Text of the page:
A Widow's Story: A Memoir

Image of A Widow's Story: A Memoir
Release Date: 
February 14, 2011
Reviewed by: 

Widow is a collection of 18 short stories, which, if you go by the title and you want to be pedantic, deal with “women who have lost their husbands by death and have not married again.” This literary definition would seem to suggest that the women in these stories have lost some part of themselves, are no longer whole, no longer complete.

This, however, is not the case and, even as soon as you begin to read the title story, you realize that the women are probably more complete than they have been and the stories are not really about loss at all, but are about the ending of an event. And, although the event had the same title for all of them, the experience of that event was unique to each.

Marriage is an event; being married to another person is an event in life—whether it lasts five minutes or fifty years. This book is ultimately about how these women react to, accept, do not accept, resent, make the best of, the ending of the event. “The horror of having no place he needs her to be,” is how the widow in the first story feels the void which the cessation of the event has left in her life. Her sense of loss is expressed in the immenseness of minutia, in the universality of small things, like eating and advertising signs and straightening a throw, and the event that ended for her is essentially touch— personal, intimate and introspective.

Some stories are longer than others. The first is about 4,000 words and the second less than 1,000, the longest being about 7,500, and the shortest a brief 300 or so. I mention this, not to be tediously definitive, but because some people may expect a sense of uniformity in their reading. They will not find it here—the stories in Widow are as diverse as their word counts.

From the almost “body-artist” introversion of “Widow,” we move to the consciousness-streaming memory of “The Long Table,” to the combination of raunchy sweetness, literary delicacy and sexual irony of “Boys.” Each story has its own identity, its own event, and it’s either up front and in-your-face, or standing half-hidden in background shadow.

Before starting to read, I imagined that Widow would be a book of essentially American stories, an anthology of mini Annie Proulxs and Don Delillos or some other internal monologues of nostalgic melodrama and folksy truisms. But although we do get this overpowering sense of place in “Gut,” the collection does have a more ecumenical dimension, and stories such as “Pink” and “Tattoo” and “Place” have a faint flavor of Jerzy Kosinski and an essence of Kafka (I won’t call it -esque) plus some traces of the liturgical bleakness of Donleavy’s purposely unAmerican, Fairy Tale of New York. This may or may not be born out of Latiolais’ formal background in English and Literature. That’s not to say, of course, that these inferred influences are anything more than unintentional; and they are, of course, totally original in their masquerade.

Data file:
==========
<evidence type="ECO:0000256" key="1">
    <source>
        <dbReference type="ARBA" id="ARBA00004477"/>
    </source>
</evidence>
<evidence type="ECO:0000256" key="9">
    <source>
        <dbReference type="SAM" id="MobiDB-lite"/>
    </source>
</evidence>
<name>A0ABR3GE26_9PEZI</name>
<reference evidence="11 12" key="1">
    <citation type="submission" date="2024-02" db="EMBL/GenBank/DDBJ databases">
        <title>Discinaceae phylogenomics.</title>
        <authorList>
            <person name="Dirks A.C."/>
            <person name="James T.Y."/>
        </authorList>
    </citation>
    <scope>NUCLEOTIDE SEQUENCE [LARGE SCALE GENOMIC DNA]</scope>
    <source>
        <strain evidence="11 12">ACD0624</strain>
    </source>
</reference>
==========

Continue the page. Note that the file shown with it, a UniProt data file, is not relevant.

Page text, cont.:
The harassed sensuality of the opening stories progresses through word-games and associations to “The Moon,” a tale merry in its Hansel/Gretelish folklore. It was reassuring to see that not all Latiolais’ widows were unapproachably aloof. Some were earthy and some were utilitarian, like in “Crazy,” and some had a sense of humor, like in the satirical “Damned Spot.”

The stories also move in time and are not stationary in tenure, though precise chronology is ambiguous. Time can also speed up and slow down, as in the slow-motion metaphorical abstraction of “Involution” and the alacrity of “Thorns” and the leisurely strolling pace of “Burqa.” In “Caduceus,” we get a hint of Latiolais’ love of poetry and a smell of the elegiac honesty of Louis MacNeice and the ghost of Sylvia Plath lurks somewhere within “Hoarding.” The stories get a bit political in “The Legal Case” and “Breathe,” though nothing too seditious, so the book maintains its sense of literary savoir faire to the end.

The writing itself is polite, feminist perhaps, and perhaps even a little elitist, but there is an underlying brutality that is self-parodying in its ruthlessness, in its uncompromising and unapologetic attitude, which is a perfect counterpoint to the literary chic.

In conclusion and on a personal note—because you have to get personal with this book or you miss the point—the stories made me think about the women in my own life: wife and mother, and what the word widow might mean to them. My mother was a widow for many years, but never spoke much about it. I asked my wife what the word meant to her and she said, quite tellingly, “me, as I was before you, and as I would be again . . . but different.”

The widows in this book have no names, and this titular vacuum lends to the notion that the book could just as easily be called Widowers— such is the gender-transcending nature and appeal of the collection.